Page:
<b>SUMMER SPLASH:</b> Liam James and AnnaSophia Robb star in the nuanced feel-good summer hit <i>The Way Way Back</i>.

Just when you thought this summer in the multiplex was going to go the way of the usual clichés, an offbeat charmer splashes into view. That’s not to say that what we have in The Way Way Back is an obscure arthouser. The writer/director team of Nat Faxon and Jim Rash (the writers of The Descendants, in their directorial debut here) have cooked up a refreshingly smart and subtle number that is also, categorically, a summer film about things going bump in the sea and sun. But it is also a film blissfully off to the left of the summer-film formula, with its blend of coming-of-age angles, family dysfunction, and emotional/existential riptides that feel more like a New Yorker short story than the sudsy slush of most Hollywood romps.

At the calm but troubled center of this story about converging families on summer vacation in a beach town in Massachusetts is our 14-year-old protagonist, Duncan (Liam James, in an understated, standout performance). As the film opens, we quickly get a sense of the strained dynamic between Duncan and his mother’s boyfriend, and wannabe new stepfather, played by Steve Carell (who exercises his special skill in playing detestable heels), which sets up the scenario of criss-crossing interpersonal energies, verging on — but not yielding to — the stuff of melodrama.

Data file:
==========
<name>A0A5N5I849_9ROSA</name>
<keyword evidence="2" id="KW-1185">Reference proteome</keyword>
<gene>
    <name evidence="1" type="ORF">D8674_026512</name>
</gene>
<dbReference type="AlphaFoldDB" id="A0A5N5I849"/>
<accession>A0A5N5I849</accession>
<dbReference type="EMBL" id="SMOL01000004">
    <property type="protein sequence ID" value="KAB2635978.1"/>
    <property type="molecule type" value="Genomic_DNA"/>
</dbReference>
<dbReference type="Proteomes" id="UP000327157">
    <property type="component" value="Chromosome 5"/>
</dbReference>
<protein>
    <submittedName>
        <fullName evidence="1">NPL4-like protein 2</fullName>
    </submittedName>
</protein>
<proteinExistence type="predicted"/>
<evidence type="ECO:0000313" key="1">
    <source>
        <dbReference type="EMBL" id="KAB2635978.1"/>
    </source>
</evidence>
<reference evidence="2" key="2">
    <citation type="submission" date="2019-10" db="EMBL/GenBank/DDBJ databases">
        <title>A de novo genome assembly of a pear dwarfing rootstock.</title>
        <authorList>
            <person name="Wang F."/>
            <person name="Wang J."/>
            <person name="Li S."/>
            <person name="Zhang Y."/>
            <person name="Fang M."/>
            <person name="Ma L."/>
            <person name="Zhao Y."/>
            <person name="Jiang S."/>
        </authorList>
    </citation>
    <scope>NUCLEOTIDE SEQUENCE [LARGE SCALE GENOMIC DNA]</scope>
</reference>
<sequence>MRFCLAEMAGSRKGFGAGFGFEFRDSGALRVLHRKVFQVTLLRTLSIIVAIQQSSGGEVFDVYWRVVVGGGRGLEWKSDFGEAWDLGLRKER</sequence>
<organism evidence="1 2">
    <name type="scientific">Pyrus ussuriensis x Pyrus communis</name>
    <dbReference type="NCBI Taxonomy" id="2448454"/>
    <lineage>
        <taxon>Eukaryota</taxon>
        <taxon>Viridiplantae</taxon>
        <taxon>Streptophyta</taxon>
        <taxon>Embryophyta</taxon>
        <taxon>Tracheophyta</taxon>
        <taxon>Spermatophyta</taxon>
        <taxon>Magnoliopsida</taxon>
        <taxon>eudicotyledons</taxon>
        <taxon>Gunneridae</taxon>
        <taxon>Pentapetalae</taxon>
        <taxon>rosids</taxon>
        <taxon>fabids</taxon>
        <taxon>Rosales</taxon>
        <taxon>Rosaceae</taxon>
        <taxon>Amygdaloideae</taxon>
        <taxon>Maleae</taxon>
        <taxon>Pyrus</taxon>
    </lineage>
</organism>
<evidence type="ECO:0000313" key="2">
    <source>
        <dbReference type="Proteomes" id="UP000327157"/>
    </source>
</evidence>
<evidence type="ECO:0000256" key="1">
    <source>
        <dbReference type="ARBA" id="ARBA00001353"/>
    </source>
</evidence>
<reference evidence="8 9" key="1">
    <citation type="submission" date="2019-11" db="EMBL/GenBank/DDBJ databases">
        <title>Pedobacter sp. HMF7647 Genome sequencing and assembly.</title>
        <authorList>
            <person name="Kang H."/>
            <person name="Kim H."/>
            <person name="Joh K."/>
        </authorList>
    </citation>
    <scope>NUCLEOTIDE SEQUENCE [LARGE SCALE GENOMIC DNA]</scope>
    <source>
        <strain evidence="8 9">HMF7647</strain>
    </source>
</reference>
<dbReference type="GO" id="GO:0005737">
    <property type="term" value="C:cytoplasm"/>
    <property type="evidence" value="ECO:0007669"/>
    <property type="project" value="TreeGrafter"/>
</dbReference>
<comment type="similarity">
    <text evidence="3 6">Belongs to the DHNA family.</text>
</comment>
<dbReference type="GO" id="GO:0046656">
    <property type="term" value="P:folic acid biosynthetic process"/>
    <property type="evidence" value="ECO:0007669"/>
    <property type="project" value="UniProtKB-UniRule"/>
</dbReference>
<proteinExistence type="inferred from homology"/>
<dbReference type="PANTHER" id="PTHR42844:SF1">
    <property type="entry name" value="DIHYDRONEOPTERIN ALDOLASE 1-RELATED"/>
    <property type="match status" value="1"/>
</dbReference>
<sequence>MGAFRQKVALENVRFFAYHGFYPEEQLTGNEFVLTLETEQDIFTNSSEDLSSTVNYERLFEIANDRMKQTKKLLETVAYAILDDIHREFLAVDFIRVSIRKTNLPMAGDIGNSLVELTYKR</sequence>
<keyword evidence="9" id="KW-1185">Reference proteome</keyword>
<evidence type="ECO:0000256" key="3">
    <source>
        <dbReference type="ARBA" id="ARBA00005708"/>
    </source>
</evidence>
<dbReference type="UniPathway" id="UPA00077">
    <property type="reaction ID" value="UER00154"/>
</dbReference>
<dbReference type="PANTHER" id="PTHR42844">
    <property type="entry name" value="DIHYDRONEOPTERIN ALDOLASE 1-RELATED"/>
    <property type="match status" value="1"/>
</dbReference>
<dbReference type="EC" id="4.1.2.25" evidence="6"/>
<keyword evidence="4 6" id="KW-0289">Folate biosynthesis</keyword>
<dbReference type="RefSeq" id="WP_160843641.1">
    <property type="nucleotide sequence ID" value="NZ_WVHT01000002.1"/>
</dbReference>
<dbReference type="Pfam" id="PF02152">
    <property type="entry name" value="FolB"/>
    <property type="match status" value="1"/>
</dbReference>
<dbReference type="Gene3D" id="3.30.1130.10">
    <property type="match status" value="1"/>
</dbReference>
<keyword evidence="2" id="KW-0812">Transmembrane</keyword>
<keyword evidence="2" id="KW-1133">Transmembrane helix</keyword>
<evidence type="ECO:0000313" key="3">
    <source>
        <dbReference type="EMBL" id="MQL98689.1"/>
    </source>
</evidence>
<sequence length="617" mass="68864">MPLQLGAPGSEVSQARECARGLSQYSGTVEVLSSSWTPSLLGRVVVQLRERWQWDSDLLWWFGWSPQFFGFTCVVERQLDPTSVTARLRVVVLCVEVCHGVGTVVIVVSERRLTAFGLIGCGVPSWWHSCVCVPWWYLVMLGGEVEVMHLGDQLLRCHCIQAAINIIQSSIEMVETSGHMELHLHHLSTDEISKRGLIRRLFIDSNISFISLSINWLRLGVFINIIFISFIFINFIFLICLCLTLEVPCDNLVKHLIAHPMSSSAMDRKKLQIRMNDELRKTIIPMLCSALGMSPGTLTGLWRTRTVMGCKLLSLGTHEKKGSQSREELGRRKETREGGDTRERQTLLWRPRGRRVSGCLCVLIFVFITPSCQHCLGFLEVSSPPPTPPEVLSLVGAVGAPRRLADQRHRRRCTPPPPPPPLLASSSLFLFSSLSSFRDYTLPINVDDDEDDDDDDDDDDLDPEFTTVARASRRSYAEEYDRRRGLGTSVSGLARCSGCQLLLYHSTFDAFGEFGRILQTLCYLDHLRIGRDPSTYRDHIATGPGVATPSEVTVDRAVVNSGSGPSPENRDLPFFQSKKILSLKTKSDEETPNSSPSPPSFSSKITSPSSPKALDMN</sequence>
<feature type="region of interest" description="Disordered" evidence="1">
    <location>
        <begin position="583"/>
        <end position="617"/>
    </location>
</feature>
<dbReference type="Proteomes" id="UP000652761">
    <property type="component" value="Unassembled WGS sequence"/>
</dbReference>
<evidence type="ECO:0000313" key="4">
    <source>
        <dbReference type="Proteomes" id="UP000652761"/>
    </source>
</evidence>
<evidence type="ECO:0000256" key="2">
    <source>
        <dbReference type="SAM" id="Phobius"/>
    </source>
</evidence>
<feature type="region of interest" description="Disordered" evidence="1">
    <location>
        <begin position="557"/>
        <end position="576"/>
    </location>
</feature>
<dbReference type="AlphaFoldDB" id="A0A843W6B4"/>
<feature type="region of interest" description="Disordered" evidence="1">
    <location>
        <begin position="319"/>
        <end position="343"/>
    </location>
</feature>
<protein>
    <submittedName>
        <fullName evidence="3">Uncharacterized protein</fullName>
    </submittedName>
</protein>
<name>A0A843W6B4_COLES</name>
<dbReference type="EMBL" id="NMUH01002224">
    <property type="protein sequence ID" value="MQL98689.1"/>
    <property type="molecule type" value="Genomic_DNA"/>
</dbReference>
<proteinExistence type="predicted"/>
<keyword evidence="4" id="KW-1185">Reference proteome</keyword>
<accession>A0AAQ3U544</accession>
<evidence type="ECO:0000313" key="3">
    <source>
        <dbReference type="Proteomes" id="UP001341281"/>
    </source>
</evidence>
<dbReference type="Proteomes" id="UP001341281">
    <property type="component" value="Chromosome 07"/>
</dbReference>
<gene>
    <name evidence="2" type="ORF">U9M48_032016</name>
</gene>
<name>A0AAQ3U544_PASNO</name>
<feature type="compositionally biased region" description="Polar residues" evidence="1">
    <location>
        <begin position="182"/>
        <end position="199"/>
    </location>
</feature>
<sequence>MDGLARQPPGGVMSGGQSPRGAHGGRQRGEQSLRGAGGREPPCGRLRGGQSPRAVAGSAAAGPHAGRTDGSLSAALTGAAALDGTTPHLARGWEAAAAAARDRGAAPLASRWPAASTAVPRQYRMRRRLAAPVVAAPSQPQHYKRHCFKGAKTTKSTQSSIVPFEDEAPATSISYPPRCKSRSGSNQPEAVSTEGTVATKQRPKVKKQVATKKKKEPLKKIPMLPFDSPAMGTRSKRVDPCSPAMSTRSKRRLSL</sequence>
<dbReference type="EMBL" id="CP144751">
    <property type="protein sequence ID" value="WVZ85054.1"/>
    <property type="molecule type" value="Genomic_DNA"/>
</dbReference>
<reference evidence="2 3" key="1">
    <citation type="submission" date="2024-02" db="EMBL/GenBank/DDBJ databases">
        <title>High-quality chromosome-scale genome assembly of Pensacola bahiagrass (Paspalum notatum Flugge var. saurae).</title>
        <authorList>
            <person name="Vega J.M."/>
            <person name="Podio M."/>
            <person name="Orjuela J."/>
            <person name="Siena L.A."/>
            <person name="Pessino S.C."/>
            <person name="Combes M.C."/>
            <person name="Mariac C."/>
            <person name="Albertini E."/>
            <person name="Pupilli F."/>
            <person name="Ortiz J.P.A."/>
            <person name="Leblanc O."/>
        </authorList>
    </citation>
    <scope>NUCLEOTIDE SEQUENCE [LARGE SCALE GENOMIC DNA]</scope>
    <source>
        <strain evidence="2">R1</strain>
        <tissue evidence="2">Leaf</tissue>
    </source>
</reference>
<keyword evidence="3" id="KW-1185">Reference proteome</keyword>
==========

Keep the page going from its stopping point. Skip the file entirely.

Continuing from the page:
What better escape route from family relations and redefinitions than the local water park, Water Wizz, where the twisting, entrails-like water slides serve as a handy metaphor for the pent-up emotional life of the characters before us? There, our boy-man hero sets up a parallel, microcosmic home, with a surrogate father in the form of the hopelessly giddy and overgrown-adolescent manager (Sam Rockwell, nicely pumped with goofy fizz). Within this narrative structure, the film manages to touch on lurking anxieties and comic high jinks with a deftness that makes comparisons to Little Miss Sunshine relevant, but a bit off base, considering this film’s personal way of wrestling with an existing genre.

Here in the midsummer’s long yawning midsection, it may be premature to size up the spread of the 2013 cinematic summer crop, but The Way Way Back has strong potential to be deemed the proverbial Feel-Good Hit of the Summer, with the caveat that it banks on the delicate balances of angst and optimism, of quirk and heart.


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